NEW YORK — Consumers could have more drug choices at better prices if federal regulators restrict drug maker Eli Lilly & Co.'s purchase of a big drug-benefits manager, analysts say.
The proposed conditions--which Lilly has reportedly agreed to accept--would force it to keep an arms-length relationship with PCS Health Systems.
That means Lilly wouldn't be able to funnel its drugs to PCS' 50 million members while shutting out drugs made by others.
However, while applauding the FTC actions, the experts said the highly competitive drug marketplace would eventually have the same effect, preventing Lilly from reaping unfair profits.
On Wall Street on Wednesday, some investors decided the FTC restrictions make Lilly's $4-billion purchase of PCS a money loser. They sent Lilly's stock down 50 cents to $60 a share.
The Lilly-PCS deal illustrates the fundamental changes occurring in the way Americans buy prescription drugs. Traditionally, doctors alone decided which drugs to prescribe. If a patient had insurance, price wasn't a big factor.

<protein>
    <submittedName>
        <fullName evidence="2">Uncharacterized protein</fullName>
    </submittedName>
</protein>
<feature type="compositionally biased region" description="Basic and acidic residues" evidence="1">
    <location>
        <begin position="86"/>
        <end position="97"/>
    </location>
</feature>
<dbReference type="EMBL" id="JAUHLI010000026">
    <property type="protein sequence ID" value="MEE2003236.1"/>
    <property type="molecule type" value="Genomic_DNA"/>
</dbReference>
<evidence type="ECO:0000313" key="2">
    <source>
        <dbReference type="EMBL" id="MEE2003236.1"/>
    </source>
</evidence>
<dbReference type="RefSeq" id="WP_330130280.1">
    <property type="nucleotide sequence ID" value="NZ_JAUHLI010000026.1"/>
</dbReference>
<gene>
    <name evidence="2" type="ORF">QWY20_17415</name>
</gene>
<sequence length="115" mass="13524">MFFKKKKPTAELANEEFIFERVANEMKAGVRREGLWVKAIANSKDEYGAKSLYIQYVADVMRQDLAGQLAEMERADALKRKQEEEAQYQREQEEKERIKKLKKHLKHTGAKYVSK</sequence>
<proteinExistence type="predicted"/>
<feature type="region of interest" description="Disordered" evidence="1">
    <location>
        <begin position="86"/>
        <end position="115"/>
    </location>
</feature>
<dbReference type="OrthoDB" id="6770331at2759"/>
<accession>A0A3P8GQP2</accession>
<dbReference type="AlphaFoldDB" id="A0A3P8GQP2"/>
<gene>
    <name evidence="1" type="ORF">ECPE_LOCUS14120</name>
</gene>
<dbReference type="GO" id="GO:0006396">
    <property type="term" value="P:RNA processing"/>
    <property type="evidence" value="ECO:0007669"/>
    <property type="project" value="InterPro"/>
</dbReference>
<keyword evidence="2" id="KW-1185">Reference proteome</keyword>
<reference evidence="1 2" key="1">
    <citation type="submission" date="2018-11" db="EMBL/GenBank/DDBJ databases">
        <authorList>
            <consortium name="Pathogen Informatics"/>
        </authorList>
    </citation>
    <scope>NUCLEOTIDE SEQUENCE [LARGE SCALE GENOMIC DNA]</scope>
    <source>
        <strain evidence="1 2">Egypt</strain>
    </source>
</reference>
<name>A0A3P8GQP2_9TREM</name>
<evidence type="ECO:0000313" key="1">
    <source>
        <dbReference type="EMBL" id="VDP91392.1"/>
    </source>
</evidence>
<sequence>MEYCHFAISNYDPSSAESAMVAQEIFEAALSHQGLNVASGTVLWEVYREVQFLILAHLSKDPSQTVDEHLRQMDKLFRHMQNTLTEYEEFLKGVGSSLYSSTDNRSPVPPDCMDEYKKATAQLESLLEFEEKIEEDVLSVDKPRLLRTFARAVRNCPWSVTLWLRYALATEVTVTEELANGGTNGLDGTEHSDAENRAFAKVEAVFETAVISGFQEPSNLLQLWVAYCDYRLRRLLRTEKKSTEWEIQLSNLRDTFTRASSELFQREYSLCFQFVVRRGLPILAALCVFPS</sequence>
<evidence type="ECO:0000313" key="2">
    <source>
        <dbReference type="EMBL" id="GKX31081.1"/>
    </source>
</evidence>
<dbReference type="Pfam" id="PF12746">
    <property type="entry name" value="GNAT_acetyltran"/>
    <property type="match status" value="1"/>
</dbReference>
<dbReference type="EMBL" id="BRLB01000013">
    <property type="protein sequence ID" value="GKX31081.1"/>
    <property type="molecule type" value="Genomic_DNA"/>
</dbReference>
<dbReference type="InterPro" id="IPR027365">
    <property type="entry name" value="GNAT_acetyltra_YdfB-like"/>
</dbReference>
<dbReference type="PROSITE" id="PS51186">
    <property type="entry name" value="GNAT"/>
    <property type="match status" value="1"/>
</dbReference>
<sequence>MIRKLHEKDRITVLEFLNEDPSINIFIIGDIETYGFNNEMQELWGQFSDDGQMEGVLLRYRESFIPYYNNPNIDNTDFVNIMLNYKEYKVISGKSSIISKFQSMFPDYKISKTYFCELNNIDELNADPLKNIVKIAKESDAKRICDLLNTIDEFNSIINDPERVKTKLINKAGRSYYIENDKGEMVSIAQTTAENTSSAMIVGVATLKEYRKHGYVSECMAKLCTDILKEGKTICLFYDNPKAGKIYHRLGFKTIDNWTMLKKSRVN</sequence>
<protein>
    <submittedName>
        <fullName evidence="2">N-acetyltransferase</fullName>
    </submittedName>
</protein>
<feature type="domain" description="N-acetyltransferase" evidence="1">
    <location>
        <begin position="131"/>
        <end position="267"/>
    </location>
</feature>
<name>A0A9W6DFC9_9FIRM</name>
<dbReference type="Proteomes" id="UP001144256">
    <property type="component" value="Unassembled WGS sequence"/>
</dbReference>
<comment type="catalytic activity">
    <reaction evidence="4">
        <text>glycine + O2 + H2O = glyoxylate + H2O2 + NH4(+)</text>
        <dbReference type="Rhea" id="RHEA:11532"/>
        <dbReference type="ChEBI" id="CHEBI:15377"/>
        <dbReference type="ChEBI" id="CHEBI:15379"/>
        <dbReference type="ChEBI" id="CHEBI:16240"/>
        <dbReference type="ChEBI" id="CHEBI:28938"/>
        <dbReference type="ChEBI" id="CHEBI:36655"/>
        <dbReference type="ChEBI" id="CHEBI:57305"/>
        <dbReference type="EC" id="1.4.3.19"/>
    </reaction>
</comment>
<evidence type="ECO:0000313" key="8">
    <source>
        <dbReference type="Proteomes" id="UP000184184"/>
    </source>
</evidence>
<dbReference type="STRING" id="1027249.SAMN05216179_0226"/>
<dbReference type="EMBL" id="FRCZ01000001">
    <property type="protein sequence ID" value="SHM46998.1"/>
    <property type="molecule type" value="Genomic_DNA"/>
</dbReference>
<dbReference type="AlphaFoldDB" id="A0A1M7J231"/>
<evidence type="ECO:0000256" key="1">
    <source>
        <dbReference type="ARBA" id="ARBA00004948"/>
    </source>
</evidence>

With drug costs soaring in the 1980s, the actual buyers of health care--insurance companies, large corporations, HMOs and doctor networks--began looking for alternatives. They hired pharmacy benefit managers, known as PBMs, to pick the most effective, safest and reasonably priced drugs.
PBMs put their favorite drugs on lists called formularies. Because participating doctors are supposed to prescribe only drugs on the formularies, drug companies offer big discounts to the PBMs in exchange for getting on the list.